Blast Effects Analysis
Blast effects analyses (BEAs) are used by K&C to determine the response of any given structure to blast, shock and impact loads. They can be performed by using a variety of methodologies which include:
- Q-D Charts and PI-Curves
- SDOF models
- Structural finite element models
- High-fidelity physics-based analytic models
Determining which of these techniques to use is related to the complexity of the structure being analyzed, the severity of the blast load, the response modes likely to occur, and the purpose for performing the analysis. BEAs involve two major steps:
- Computing the airblast and debris loads imparted to a building by a particular blast scenario (e.g. the airblast and debris loading generated by the car bomb (VBIED) scenario shown in the figure. In this case the debris from the breakup of the perimeter wall will contribute significantly to the threat to the facility behind it.)
- Computing the response of the facility struck with these loads in terms of window and wall damage, response of the structural framing system and the risks of its collapse, and evaluating the risks to the functions and personnel housed in the facility.
In early stages of a blast effects analysis, simpler techniques are often used to provide an initial estimate and determine if further analysis is necessary. For flexural type responses, Q-D charts and PI-curves provide effective estimates; quantity-distance charts and pressure impulse curves define the safe distances for charges for different types of components, for column responses, single degree of freedom (SDOF) models are used because of the added complexity of the column responses. In performing design studies, SDOF models are utilized because they represent a good compromise between ease of use, fidelity, and widespread availability.
Structural finite element models may be useful to provide basic information concerning the blast response of a building, but are generally not well suited for blast effects analyses. These models are also used to check compliance with progressive collapse provisions of design codes.
High-fidelity physics based (HFPB) models are applied to analytically simulate the actual behavior of a given structural system or component under blast and impact loads. Even though this type of modeling is performed by few consulting engineers, it is crucial in many studies. Unlike any other analytic tool used engineers, it provides a direct means to estimate the potential for the system to fail under the applied blast/impact loads. This essential difference between HFPB and the other analytic models cited is that actual behaviors rather than assumed behaviors are used in studying the response of the system.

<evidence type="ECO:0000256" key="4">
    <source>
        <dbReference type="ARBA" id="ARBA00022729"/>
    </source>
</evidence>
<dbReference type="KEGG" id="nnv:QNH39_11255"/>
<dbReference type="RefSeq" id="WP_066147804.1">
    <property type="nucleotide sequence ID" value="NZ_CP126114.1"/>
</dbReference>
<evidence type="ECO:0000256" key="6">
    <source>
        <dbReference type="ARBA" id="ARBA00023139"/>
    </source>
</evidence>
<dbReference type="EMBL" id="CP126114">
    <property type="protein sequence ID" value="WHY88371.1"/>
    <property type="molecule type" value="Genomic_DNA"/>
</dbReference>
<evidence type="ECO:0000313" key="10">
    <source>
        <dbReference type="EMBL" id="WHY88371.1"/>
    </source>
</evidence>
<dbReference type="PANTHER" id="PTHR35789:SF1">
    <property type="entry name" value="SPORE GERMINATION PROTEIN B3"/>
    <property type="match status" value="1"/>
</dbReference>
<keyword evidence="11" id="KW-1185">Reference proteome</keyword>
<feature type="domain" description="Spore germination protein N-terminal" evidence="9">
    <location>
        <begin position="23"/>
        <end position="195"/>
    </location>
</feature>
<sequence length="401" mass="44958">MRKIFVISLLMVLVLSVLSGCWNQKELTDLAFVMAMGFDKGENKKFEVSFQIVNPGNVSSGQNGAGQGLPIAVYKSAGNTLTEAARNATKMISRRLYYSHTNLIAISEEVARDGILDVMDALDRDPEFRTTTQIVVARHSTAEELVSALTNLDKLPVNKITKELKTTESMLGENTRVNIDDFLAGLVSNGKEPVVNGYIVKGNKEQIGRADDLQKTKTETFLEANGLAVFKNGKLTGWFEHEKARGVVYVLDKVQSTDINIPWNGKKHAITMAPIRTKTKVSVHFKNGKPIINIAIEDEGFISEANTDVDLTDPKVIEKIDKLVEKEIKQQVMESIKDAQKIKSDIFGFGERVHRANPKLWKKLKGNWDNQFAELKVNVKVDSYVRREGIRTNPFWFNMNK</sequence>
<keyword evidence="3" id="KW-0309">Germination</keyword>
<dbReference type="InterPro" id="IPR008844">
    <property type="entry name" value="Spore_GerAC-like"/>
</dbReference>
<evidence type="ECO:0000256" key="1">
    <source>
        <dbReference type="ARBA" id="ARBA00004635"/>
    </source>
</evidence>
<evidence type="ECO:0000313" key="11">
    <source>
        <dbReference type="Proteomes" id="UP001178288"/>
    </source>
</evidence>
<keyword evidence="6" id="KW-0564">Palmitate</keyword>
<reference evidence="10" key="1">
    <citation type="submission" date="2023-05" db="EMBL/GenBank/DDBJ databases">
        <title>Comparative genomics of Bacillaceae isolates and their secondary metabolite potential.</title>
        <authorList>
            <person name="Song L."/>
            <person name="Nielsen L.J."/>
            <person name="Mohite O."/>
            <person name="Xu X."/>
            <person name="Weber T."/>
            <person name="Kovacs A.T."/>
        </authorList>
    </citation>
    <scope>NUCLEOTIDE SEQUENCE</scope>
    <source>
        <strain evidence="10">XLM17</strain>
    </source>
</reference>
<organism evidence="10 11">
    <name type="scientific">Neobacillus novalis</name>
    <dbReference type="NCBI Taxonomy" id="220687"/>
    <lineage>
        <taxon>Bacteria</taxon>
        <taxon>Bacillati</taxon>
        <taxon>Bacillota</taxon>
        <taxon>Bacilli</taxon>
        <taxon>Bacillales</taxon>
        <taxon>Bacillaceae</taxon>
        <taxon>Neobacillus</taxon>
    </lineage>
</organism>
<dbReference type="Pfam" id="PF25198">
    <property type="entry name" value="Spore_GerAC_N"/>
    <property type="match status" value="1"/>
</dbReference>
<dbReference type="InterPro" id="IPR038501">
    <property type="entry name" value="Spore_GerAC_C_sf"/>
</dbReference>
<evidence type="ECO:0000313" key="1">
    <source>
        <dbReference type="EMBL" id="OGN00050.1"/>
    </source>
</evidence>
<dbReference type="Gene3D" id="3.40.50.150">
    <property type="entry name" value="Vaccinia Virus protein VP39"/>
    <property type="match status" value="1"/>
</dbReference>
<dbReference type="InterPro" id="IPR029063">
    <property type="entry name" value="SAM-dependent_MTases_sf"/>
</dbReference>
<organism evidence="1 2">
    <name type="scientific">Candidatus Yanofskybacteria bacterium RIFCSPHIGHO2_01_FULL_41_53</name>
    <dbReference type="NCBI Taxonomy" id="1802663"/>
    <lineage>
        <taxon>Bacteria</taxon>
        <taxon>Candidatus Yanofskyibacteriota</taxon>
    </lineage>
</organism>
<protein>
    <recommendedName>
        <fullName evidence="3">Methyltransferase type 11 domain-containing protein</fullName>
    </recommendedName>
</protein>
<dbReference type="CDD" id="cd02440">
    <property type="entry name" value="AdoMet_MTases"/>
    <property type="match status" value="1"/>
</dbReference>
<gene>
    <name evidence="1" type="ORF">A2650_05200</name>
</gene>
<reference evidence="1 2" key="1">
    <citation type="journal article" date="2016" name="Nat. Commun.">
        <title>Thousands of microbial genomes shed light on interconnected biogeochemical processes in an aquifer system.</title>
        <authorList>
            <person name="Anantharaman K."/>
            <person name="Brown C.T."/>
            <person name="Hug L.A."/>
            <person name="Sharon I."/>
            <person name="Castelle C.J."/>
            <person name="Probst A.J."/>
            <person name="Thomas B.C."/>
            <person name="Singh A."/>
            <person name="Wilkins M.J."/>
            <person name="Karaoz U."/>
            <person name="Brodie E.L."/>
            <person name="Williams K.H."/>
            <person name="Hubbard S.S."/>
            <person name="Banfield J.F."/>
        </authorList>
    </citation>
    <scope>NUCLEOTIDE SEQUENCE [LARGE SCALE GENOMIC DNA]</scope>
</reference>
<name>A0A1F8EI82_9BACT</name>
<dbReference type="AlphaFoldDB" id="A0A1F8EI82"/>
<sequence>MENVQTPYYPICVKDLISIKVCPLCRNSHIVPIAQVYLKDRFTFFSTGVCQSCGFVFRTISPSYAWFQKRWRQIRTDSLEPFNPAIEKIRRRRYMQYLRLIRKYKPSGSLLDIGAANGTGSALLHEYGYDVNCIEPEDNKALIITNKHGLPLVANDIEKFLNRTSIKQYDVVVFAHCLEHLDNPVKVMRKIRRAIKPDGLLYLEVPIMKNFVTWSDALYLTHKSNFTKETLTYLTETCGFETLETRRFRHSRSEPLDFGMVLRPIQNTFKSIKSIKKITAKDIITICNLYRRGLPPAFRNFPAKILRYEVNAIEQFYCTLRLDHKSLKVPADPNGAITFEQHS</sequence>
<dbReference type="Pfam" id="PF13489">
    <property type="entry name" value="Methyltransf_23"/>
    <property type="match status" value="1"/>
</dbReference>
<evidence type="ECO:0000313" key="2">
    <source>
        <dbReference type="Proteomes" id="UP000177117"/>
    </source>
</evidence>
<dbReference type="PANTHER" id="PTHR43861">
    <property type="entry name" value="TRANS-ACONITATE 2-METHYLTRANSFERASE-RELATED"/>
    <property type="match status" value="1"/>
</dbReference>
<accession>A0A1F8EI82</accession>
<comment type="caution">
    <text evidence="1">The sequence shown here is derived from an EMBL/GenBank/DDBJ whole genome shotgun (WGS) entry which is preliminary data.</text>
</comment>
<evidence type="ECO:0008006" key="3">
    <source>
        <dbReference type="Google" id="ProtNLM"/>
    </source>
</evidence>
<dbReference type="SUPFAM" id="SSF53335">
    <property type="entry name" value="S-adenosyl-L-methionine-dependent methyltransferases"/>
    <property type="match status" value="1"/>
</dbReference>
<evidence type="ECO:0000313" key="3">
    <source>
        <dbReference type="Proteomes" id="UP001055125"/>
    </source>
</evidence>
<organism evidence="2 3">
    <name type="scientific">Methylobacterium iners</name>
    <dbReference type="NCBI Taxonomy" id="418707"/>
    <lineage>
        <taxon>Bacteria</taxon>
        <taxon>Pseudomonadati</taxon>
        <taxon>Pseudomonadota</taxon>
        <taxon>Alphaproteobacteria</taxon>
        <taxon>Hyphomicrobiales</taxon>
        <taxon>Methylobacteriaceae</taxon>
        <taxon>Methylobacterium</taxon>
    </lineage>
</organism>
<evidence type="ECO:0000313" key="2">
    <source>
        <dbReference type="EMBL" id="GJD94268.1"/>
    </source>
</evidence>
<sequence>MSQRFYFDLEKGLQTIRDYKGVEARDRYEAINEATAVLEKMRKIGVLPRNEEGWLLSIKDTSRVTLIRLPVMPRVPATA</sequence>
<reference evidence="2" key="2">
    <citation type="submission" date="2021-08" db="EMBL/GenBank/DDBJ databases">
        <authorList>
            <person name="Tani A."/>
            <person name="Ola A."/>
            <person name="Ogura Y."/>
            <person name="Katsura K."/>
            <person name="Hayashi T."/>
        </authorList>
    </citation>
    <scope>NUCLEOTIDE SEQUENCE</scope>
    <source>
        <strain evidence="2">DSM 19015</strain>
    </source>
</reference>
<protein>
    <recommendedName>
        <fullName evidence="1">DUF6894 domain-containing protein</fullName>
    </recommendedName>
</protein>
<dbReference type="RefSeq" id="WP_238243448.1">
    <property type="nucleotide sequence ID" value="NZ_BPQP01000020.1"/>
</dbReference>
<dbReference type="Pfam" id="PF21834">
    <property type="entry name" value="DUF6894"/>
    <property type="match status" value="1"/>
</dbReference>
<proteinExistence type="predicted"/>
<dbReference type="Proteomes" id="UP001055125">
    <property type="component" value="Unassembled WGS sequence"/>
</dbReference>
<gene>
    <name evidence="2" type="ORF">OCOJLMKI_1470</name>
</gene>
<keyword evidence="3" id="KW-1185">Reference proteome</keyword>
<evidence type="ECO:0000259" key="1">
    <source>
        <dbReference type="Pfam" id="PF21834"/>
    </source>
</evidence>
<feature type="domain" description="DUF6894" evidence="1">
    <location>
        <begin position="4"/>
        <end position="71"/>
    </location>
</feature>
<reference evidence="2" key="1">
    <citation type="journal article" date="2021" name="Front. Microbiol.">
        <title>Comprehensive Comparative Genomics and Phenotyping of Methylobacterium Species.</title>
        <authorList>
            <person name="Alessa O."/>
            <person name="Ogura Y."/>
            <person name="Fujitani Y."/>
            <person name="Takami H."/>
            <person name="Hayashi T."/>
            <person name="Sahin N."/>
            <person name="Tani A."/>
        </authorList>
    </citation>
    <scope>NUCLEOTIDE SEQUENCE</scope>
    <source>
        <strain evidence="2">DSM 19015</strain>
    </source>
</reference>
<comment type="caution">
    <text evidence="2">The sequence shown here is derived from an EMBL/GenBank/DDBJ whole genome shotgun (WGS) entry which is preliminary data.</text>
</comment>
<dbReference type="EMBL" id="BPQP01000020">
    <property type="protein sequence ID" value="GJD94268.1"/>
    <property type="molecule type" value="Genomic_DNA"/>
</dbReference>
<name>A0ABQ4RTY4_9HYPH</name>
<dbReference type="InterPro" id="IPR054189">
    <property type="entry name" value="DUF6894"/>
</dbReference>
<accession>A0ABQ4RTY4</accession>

K&C is so skilled in the use of HFPB techniques that we can employ them at a cost comparable to that other consultants would charge to perform analyses with other, less precise engineering models, which are often far less applicable and may lead to erroneous conclusions. K&C offers a variety of physics-based analytic software tools for simulating the response of structural systems, mechanical systems, and the response of equipment and personnel to the effects of blast, shock, and impact loads.
These codes offer a powerful means to simulate almost any blast, shock and impact response, including responses to contact and shape charges, high velocity projectiles and debris fragments, and the effects of shielding and protective barriers in terms of reducing the actual threats facing the facility or location of interest.
Description of Services
- Perform Blast Effects Analyses using a variety of analytic tools.
- Develop fragility curves for various structural and window/wall components for use in vulnerability assessments.
- Perform vulnerability assessments for structural components, equipment and MEP systems, and occupants of the facility.